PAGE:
It could be perceived, nevertheless, as a measure of the importance of trade in the bilateral relationship that the two sides persist in ensuring that it continues. In the most recent instance of alleged cross-border violence, eighteen Indian soldiers were said to have been killed by militants who crossed the border from Pakistan in late September While these actions caused much debate and calls for action against the other on both sides of their common border, it is noteworthy that even after the Indian Government said it would review trade relations, the MFN status it has given Pakistan and the terms of the Indus Water Treaty, nothing of the kind has eventuated.
The volume of trade may be expected to fall in the aftermath of the September incident but, as the previous diagram demonstrates, the general trend of trade between the two countries remains upwards.
This is borne out by the following diagram, which also indicates that while political events such as the one described can cause a downturn in trade between India and Pakistan, those ties resume and even grow once the initial anger and furore has died down.
The need to maintain the basis of a good relationship and the impact of violence on bilateral trade aside, pragmatism prevails.
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Beguiling though that thought may be, Pakistan has found it difficult to reduce its negative list, partly due to the influence of its manufacturing sector. It, furthermore, wants India to reciprocate for the MFN status that Islamabad has offered it by reducing the so-called non-tariff barriers that include strict licensing rules, inspection rules and the subsidies offered to Indian farmers. Given the delicacy of the current situation in India, particularly in terms of farmer suicides due to crop losses, it is difficult to see how the Modi Administration could satisfy that particular condition.
Recent events have brought another impediment to potentially closer trade ties between the two neighbours. A question frequently raised is why India and Pakistan trade so little with each other despite the existence of common history, language, culture, and long borders.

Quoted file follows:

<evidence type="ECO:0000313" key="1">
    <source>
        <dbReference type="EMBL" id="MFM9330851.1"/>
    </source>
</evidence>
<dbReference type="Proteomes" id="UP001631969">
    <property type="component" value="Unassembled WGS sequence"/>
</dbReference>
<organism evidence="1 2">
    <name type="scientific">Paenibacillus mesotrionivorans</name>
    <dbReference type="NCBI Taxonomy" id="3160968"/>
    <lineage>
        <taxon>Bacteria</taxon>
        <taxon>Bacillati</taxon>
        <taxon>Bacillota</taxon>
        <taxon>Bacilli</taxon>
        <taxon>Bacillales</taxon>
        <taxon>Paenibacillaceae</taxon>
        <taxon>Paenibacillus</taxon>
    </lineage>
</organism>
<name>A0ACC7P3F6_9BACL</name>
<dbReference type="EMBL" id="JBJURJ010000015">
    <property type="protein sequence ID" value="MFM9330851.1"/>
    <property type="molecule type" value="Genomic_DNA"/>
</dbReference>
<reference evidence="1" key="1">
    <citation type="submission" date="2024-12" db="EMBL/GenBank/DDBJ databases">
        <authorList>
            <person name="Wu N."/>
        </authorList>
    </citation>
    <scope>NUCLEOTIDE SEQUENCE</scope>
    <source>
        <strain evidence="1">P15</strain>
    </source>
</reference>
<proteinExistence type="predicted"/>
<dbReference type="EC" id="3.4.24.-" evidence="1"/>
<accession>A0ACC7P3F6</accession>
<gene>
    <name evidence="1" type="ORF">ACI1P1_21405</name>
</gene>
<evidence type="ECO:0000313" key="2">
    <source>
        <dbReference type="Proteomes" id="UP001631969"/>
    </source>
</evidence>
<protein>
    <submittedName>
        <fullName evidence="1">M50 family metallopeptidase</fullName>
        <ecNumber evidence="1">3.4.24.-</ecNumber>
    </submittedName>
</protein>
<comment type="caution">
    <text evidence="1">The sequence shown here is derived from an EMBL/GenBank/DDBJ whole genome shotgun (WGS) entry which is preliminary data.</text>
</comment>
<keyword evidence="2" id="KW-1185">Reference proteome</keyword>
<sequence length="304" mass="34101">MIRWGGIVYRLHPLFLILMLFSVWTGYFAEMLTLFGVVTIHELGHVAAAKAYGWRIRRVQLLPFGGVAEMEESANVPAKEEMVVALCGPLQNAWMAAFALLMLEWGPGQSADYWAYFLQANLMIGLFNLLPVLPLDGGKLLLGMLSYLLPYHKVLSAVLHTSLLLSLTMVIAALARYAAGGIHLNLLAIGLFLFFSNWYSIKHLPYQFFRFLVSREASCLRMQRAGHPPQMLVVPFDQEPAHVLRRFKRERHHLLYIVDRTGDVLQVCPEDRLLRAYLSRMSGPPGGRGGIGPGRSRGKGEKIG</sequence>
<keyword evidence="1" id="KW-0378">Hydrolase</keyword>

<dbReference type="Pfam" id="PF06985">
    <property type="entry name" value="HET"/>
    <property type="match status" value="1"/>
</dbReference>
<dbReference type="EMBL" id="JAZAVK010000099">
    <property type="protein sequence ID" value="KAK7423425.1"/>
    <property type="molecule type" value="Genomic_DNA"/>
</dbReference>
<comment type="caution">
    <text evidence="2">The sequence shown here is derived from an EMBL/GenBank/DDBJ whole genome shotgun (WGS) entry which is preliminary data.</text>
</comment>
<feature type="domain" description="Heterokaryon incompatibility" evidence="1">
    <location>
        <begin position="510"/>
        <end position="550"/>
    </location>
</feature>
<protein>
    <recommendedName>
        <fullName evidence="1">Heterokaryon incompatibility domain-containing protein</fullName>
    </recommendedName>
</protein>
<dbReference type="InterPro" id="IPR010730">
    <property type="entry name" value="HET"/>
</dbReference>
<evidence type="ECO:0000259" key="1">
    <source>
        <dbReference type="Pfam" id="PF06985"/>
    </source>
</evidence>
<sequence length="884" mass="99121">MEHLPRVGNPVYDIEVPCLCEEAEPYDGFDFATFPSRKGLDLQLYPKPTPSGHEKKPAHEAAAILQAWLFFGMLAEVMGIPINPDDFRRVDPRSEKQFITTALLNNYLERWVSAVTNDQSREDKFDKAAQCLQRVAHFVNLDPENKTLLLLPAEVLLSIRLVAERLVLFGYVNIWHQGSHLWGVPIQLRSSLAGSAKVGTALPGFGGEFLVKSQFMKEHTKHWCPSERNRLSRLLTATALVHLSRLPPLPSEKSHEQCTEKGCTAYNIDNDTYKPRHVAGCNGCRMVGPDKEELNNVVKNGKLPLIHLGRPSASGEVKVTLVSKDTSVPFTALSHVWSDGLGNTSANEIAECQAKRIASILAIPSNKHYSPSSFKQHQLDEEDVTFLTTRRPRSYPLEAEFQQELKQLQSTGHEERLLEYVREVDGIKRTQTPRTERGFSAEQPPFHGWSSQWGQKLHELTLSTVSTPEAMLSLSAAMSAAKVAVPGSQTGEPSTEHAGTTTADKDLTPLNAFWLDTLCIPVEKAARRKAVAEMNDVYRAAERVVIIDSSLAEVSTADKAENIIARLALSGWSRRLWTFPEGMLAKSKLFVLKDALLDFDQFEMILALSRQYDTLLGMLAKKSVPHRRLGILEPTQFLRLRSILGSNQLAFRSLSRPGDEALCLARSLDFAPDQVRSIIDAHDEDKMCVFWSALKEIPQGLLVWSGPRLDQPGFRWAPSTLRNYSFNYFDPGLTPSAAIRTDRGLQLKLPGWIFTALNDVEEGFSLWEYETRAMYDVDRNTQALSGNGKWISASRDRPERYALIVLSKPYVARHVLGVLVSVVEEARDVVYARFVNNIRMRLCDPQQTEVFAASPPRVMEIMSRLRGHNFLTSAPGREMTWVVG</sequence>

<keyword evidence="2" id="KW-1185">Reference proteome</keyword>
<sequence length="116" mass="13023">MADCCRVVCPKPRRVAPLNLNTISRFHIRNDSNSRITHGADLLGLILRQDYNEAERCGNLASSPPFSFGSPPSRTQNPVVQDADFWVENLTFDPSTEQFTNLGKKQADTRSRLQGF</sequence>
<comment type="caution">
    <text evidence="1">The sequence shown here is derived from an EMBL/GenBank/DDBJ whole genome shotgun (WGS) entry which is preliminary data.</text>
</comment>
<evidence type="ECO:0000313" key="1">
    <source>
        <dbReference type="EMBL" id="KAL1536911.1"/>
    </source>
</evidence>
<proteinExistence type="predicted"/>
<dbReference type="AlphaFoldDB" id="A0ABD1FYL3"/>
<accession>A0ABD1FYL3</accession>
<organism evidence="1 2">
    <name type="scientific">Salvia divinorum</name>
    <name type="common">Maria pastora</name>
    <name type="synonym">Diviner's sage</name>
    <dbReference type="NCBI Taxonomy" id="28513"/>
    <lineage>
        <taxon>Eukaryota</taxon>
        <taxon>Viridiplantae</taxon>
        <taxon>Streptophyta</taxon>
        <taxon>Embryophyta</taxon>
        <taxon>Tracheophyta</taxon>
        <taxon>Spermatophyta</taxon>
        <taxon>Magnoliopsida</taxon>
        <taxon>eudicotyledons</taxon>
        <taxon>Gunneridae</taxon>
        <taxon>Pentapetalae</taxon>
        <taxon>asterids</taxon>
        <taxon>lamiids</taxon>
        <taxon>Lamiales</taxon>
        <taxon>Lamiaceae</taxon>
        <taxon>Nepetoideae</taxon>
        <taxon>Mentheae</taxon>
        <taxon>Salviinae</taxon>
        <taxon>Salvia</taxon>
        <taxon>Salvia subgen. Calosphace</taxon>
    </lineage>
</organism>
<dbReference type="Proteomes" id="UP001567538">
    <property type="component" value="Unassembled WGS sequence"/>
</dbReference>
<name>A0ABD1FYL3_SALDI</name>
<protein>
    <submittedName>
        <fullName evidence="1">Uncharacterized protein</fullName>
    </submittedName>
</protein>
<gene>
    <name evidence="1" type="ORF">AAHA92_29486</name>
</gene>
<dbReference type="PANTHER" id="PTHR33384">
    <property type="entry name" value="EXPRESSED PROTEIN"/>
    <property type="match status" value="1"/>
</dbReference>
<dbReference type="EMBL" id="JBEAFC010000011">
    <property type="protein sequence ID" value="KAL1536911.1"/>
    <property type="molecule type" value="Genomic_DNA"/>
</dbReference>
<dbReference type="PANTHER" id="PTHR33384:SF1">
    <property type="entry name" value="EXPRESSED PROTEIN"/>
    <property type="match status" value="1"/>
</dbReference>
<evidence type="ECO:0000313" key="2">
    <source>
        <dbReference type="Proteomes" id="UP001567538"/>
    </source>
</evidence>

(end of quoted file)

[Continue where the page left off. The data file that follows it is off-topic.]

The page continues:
EXPLAINED: India and Pakistan's bilateral trade relations
While both countries are aware of the merits of trade, a variety of political and infrastructural—physical, legal, and regulatory—impediments have virtually paralyzed bilateral trade relations between the two neighbors. Facing diminishing marginal returns to traditionally growth-leading sectors, Pakistan is in need of larger and growing export markets to tap the potential of industrial hubs in the south and west Baluchistan coastline and Karachi in Sindhin the central belt Multan, Lahore, Gujrat, Gujranwala, and Sialkot in Punjaband in the north Peshawar in Khyber Pakhtunkhwa.
Trade with India, with its large and growing market, can be an important factor in realizing this goal. For India, trade with Pakistan is not only advantageous in itself, but would also facilitate trade with Afghanistan, China, Iran, and the Central Asian countries.
Thus, for both countries, increased trade with each other would be a win-win outcome.
The paper first discusses in Section 2 the initiatives taken since early by the two countries to improve these relations. Meetings have been held between Pakistani and Indian government officials at various levels, and between business people from both sides of the border, to work out a common strategy for enhancing trade between the two countries.
India-Pakistan Trade Relations
Inside Pakistan, there have been discussions involving the most important stakeholders—politicians, business people, and the military.
Essentially this meant that as ofrestrictions on imports from India would have to be eliminated and the same tariff rates would apply to Indian imports as are imposed by Pakistan on imports from other countries. Section 3 estimates the potential for trade between the two countries once the process of trade liberalization is underway.
A number of studies have shown that trade could be significantly higher if the policy-determined and physical barriers were reduced.